(To be continued.)

THE BALLAD OF THE KING'S ORCHARD.

(From THEODORE DE BANVILLE.*)

Here, where wakens the flowering year,

The forest bears on its boughs a score
Of dead folk hanged by the neck; and sheer
Gold of the dawn on them doth pour.

Strangest fruits ever forest bore
Under the oak-boughs hang in a string,

Fruits unheard of by Turk or Moor:
It is the orchard of Louis the King.

All the poor devils shrivelling here,

Thinking thoughts silent for evermore,
Dance in a hurly-burly drear,
With hearts whose panting is hardly o'er :

The sun-heat burns and scorches them sore:
Wondering heavens, see how they swing .

In the dawn-glow growing behind and before !
It is the orchard of Louis the King.

Hanged poor folk, in the devil's ear,

They call for more gallows-fruit and more-
Call and call, whilst the sky grows clear

And the dews float up from the forest floor,

Through the air that glitters like Heaven's door:
Round their heads flapping and fluttering,

Chatter and peck at them birds galore :
It is the orchard of Louis the King.

Envoi.
Prince, I know of a wood where store

Of hanged poor folk to the branches cling,
Buried in leaves that the breeze sighs o'er :
It is the orchard of Louis the King.

John PAYNE.

* This ballad (together with its companion “ The Ballad of the Common Folk ') was, at the express request of M. de Banville, translated in 1871 for M. Aublet's English adaptation of "Gringoire,” which it was then in contemplation to produce at a Loudon theatre.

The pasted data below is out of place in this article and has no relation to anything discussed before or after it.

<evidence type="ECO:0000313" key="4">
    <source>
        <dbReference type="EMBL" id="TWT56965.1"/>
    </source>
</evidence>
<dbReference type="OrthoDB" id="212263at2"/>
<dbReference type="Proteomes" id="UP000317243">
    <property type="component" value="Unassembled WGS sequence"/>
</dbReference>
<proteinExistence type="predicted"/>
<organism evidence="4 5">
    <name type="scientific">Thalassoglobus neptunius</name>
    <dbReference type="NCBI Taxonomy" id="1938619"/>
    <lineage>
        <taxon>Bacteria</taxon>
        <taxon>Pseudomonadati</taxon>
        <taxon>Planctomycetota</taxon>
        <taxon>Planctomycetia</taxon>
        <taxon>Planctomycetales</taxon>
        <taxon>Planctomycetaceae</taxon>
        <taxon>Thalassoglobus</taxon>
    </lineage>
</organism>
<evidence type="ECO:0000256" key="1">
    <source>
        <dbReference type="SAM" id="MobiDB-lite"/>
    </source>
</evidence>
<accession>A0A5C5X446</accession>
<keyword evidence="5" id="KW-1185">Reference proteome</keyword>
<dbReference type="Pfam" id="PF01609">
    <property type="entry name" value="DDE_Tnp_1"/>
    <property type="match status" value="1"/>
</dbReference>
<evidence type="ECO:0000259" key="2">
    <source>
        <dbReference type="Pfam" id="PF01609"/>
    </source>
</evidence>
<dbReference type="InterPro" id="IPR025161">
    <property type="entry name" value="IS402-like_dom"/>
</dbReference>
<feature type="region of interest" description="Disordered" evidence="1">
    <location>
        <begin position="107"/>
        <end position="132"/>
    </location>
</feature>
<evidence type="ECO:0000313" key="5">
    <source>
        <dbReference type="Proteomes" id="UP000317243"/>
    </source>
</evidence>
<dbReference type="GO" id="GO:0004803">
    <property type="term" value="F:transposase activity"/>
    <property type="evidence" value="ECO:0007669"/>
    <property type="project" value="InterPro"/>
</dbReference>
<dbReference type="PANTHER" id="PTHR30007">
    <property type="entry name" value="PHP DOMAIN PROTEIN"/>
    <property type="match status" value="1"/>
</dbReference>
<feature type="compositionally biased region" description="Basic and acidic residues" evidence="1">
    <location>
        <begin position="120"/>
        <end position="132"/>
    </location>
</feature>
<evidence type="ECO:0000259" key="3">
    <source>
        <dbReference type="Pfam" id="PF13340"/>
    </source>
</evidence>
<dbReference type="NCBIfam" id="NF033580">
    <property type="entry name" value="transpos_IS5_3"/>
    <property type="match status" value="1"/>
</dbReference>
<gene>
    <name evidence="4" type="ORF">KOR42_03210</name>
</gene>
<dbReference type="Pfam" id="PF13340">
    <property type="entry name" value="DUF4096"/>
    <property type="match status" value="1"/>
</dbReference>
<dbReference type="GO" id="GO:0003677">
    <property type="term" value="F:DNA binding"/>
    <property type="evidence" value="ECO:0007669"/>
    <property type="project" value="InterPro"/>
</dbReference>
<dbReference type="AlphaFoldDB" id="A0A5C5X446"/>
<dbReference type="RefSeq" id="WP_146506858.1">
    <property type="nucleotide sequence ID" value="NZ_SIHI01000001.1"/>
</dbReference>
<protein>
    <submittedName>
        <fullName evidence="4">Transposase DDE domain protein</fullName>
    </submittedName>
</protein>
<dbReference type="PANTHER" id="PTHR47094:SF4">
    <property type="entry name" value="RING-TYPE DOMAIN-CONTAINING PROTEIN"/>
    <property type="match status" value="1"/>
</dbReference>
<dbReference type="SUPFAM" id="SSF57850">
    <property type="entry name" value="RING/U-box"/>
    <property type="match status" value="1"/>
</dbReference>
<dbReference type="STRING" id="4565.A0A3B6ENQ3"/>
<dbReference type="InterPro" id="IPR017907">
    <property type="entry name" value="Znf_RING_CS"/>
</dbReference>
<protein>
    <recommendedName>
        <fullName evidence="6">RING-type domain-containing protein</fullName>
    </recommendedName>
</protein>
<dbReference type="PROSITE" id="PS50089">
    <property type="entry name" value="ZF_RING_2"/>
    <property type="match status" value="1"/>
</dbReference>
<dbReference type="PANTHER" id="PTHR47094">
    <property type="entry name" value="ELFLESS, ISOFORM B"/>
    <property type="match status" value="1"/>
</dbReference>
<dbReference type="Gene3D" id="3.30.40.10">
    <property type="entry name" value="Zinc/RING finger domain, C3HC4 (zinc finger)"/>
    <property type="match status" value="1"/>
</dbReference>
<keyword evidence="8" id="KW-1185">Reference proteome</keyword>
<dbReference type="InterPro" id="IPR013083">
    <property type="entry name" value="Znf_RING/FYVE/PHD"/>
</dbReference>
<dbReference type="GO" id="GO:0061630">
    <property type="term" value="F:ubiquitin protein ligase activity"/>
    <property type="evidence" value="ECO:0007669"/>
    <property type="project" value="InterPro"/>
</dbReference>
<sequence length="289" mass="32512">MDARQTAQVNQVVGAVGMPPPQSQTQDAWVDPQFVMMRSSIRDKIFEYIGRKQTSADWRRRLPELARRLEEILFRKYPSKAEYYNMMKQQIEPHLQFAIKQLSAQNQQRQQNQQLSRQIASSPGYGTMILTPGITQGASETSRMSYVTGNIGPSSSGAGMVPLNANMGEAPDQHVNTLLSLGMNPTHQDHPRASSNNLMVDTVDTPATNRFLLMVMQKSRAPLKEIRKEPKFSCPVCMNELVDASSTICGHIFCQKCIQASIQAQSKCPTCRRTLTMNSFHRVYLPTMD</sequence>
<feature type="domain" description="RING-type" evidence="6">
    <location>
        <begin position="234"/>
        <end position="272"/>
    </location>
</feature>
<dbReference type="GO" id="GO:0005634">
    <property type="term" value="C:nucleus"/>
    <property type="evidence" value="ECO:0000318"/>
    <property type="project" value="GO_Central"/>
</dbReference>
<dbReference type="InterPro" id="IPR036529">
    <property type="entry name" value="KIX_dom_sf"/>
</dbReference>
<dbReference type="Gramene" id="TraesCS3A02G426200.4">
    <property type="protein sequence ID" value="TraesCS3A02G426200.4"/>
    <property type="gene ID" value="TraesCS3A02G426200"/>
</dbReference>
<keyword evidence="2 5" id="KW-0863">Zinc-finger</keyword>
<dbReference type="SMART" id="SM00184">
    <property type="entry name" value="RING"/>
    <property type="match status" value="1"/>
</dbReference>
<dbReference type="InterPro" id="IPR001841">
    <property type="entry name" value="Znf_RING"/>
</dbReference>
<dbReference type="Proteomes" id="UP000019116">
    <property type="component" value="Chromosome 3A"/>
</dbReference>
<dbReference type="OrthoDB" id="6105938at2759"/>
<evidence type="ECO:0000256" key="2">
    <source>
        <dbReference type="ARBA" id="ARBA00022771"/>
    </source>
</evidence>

CONTEMPORARY PORTRAITS.

NEW SERIES.—No. 20.

JUSTIN MCCARTHY, M.P. Mr. McCarthy, whose name is a familiar and favourite one to many of the large class of novel readers, has lately entered upon a new phase of his career. His deep and earnest interest in politics makes his entrance into the House of Commons something of an event to his admirers and friends, though the suddenness of his call was probably as much a surprise to himself as to anyone.

Justin McCarthy was a noticeable boy, being extremely clever and precocious. He was the son of a citizen of Cork, in which city he was born in November, 1830. He early distinguished himself in certain literary societies of Cork; and the first practical step in his career was that of becoming a reporter on the Cork Examiner. · How many eminent men have in the same way entered the field of literature! The Cork Examiner was then under the editorship of John Francis Maguire, between whom and Mr. McCarthy there sprang up a great friendship. Mr. McCarthy continued his work as reporter upon this newspaper as long as he remained in Cork, and attempted little else during that time, with the exception of some fugitive pieces, which were considered remarkable for a boy of his age. From Cork he went to Liverpool, still working as a newspaper reporter; and there he met Miss Charlotte Allman, who, in spite of very scant worldly means and the consequent disapproval of her friends, married him after a short engagement. This lady has had the somewhat unusual experience of being the witness of her husband's career from its commencement, and his companion through all his most vivid experiences. Two children were born while the young couple still lived in Liverpool. When their daughter, the second child of their marriage, was about three months old, they came to London. At this time Mr. McCarthy had produced a few good magazine articles, some of which have been collected in “Con Amore.” The first article in that volume, on Voltaire, was written at this period, and appeared in the Westminster Review. It was much admired by Mr. John Stuart Mill, which was no small en